Diseases & Conditions
Osteoarthritis, also known as wear and tear arthritis, occurs when the cartilage that cushions and protects the ends of your bones gradually wears away. This leads to pain and stiffness that worsens over time, making it difficult to do daily activities.
Osteoarthritis is the most common form of arthritis. It develops slowly and most often occurs during middle and older age.
Although there is no cure for osteoarthritis, there are many treatment options available to help manage pain and keep people active.
A joint is where the ends of two or more bones meet. For example:
- The hip joint is where the top of the thighbone (femoral head) meets a hollowed-out portion of the pelvis (acetabulum).
- The knee joint is formed between the thighbone (femur) and the bones of the lower leg (tibia and fibula).
A healthy joint glides easily without pain because a smooth, elastic tissue called articular cartilage covers the ends of the bones that make up the joint.
With osteoarthritis, the articular cartilage that covers the ends of bones in the joints gradually wears away. Where there was once smooth articular cartilage that allowed the bones to glide easily against each other when the joint bent and straightened, there is now a frayed, rough surface. Joint motion along this exposed surface is painful.
Osteoarthritis usually develops after many years of use. It affects people who are middle-aged or older. Other risk factors for osteoarthritis include obesity, previous injury to the affected joint, and family history of osteoarthritis.
Osteoarthritis can affect any joint in the body including the joints of the spine. Symptoms may range from mild to disabling.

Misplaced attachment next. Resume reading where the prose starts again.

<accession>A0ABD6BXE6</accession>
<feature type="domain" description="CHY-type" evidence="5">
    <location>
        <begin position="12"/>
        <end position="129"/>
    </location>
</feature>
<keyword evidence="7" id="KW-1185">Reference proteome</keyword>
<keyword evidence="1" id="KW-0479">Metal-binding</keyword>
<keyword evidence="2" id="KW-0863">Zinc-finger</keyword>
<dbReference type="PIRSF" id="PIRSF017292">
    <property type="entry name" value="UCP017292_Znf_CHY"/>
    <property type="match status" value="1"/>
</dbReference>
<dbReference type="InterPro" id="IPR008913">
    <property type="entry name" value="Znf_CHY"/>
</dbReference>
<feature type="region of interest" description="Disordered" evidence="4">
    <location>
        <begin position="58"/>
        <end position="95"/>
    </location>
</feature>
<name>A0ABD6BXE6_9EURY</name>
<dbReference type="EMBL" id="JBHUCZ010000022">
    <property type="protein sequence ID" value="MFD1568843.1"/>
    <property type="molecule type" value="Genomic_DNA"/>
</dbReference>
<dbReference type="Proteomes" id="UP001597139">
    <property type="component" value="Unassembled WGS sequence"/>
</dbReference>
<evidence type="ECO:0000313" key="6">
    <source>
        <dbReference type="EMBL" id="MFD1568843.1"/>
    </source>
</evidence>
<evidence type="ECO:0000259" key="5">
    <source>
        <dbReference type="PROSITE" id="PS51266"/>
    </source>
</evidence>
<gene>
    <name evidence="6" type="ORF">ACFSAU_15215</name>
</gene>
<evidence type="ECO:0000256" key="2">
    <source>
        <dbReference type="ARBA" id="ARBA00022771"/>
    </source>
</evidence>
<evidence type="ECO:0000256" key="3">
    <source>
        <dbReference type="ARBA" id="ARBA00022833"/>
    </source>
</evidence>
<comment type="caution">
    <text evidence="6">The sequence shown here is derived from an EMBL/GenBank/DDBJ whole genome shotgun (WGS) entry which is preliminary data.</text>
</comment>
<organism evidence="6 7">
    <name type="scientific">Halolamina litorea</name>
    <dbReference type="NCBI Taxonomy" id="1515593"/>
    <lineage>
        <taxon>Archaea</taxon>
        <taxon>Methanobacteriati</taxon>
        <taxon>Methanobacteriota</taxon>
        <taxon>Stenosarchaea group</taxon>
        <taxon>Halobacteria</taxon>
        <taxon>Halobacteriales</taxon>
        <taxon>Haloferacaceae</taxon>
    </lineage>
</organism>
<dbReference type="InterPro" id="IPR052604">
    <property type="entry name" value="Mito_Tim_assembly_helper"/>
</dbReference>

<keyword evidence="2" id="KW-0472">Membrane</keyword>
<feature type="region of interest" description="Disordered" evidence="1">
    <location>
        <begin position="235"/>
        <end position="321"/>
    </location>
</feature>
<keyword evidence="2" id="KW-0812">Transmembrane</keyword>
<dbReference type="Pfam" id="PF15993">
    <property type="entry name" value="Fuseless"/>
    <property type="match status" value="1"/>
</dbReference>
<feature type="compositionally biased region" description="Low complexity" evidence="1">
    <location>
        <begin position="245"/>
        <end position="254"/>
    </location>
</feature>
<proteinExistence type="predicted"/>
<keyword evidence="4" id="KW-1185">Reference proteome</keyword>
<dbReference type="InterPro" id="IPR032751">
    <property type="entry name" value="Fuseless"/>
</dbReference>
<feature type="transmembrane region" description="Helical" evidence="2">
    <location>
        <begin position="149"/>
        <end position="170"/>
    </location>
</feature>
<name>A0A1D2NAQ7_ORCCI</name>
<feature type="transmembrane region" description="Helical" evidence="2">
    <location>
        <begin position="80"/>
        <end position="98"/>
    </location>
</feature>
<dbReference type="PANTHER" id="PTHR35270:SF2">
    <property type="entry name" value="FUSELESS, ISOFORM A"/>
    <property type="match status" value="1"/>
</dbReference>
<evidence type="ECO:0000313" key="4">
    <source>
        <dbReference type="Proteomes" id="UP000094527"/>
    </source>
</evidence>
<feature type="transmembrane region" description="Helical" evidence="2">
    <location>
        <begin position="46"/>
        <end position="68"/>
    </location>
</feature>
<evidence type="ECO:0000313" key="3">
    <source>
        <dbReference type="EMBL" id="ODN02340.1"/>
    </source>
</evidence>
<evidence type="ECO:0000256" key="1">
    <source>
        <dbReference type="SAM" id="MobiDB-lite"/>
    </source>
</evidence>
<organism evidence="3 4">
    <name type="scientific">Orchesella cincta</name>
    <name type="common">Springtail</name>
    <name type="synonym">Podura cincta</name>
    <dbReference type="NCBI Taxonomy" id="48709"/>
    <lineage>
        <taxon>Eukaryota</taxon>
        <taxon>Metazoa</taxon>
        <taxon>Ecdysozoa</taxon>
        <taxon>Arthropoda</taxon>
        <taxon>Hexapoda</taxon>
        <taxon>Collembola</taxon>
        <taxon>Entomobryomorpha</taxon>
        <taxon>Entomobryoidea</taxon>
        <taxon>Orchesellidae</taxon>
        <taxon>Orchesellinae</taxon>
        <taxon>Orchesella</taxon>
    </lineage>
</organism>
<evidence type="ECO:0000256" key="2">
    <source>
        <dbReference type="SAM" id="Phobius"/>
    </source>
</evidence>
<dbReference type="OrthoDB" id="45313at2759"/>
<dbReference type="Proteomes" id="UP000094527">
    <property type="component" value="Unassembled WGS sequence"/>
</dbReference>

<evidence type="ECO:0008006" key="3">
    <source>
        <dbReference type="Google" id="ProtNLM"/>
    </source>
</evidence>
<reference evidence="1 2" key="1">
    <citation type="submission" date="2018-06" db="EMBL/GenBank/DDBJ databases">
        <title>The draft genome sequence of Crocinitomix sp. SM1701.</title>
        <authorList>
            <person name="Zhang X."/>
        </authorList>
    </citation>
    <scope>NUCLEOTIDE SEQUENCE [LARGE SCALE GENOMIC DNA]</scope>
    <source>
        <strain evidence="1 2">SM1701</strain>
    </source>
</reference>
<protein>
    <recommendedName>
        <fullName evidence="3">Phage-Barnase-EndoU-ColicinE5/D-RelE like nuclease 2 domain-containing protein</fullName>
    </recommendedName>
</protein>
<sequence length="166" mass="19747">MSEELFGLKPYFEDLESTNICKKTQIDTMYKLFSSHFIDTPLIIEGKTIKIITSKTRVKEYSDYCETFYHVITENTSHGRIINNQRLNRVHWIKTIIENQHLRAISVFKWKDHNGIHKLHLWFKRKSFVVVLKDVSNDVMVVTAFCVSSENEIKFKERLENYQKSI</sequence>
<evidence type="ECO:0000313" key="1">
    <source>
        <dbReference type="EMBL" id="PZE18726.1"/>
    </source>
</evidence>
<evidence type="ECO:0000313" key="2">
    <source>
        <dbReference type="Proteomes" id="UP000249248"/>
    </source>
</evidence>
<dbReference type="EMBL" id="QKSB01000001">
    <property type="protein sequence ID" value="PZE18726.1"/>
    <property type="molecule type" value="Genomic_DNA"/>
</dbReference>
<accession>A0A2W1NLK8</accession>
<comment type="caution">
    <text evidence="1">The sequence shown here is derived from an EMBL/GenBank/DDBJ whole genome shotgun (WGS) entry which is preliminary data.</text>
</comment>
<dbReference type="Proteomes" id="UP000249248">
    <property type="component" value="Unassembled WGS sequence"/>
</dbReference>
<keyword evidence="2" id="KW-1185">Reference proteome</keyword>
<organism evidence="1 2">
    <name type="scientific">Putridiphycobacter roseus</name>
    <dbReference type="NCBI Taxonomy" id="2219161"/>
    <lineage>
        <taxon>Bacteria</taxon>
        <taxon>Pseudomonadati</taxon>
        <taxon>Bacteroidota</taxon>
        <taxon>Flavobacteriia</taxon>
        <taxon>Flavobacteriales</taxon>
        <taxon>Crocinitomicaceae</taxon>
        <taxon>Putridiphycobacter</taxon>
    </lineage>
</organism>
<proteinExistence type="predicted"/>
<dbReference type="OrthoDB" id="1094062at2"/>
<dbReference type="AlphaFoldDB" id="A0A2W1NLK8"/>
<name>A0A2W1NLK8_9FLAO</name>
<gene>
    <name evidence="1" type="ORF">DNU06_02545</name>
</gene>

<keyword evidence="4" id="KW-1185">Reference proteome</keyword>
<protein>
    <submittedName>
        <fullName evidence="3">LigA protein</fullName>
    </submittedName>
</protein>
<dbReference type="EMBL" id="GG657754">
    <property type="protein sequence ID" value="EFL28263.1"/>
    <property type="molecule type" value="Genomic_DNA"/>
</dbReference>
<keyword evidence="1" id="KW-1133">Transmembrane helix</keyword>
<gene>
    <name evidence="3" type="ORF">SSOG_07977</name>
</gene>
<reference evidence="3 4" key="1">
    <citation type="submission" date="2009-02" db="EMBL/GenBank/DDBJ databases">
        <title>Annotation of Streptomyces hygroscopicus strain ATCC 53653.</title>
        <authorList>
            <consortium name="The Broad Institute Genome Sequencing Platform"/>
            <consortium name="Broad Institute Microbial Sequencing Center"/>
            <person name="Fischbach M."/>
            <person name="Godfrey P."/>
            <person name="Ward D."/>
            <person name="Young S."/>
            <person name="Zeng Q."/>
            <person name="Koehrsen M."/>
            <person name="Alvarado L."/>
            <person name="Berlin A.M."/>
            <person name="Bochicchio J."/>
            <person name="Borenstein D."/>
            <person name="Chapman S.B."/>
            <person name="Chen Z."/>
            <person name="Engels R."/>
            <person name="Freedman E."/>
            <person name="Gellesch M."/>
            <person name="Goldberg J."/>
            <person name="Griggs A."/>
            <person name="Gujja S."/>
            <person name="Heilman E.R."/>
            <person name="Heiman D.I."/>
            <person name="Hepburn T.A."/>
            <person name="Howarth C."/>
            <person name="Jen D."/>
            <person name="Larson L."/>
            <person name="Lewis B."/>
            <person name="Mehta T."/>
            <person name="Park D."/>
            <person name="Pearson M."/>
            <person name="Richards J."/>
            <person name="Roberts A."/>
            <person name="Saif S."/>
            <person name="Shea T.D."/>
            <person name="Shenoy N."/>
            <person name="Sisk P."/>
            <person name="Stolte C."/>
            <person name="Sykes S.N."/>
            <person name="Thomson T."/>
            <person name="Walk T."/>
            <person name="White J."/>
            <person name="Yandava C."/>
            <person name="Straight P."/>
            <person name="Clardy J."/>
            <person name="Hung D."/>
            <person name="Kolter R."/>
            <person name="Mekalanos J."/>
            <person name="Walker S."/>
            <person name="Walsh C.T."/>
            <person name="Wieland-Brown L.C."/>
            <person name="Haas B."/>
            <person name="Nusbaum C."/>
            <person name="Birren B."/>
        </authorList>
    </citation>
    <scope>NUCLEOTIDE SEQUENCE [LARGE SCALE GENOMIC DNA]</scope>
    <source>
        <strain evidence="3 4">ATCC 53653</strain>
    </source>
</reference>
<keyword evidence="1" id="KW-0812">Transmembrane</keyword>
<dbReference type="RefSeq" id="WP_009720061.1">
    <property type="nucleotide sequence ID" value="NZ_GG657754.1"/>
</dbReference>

Without cartilage, bones rub directly against each other as the joint moves. A joint affected by osteoarthritis may be stiff, painful, and inflamed,
- Pain or a dull ache will develop gradually over time.
- Pain may be worse in the morning and feel better with activity.
- Vigorous activity may cause pain to flare up.
- The joint may stiffen and look swollen, enlarged, or "out of joint."
- A bump may develop over the joint.
Joint movements such as bending, straightening, and rotating may become more difficult and loss of motion may follow.
Loose fragments of cartilage can interfere with the smooth motion of a joint. The joint may lock or stick. It may creak, click, snap, or make a grinding noise (crepitus). An arthritic joint may weaken and weight bearing joints such as a knee or ankle may buckle and give way.
Although osteoarthritis cannot be cured, early diagnosis and treatment can help maintain joint mobility, relieve pain and improve function.
When you visit your doctor, they will:
- Do a complete medical history
- Perform a physical examination
- Order X-rays and possibly laboratory tests
Your doctor will want to know:
- Whether the joint has ever been injured
- When the joint pain began
- The nature of the pain
- Is it continuous, or does it come and go?
- Does it occur in other parts of the body?
- Does it cause nighttime symptoms?
- Does it occur only with activity or at rest as well?
- Whether there any things that make the pain better
Your doctor will then examine the affected joint in various positions to see if there is pain or restricted motion. They will look for:
- Creaking or grinding noises (crepitus) that indicate bone-on-bone friction
- Muscle loss (atrophy)
- Signs that other joints are involved
- Signs of injury to muscles, tendons, and ligaments
X-rays are taken in different positions to show the extent of joint deterioration, including:
- Narrowing of joint space
- Thinning or erosion of bone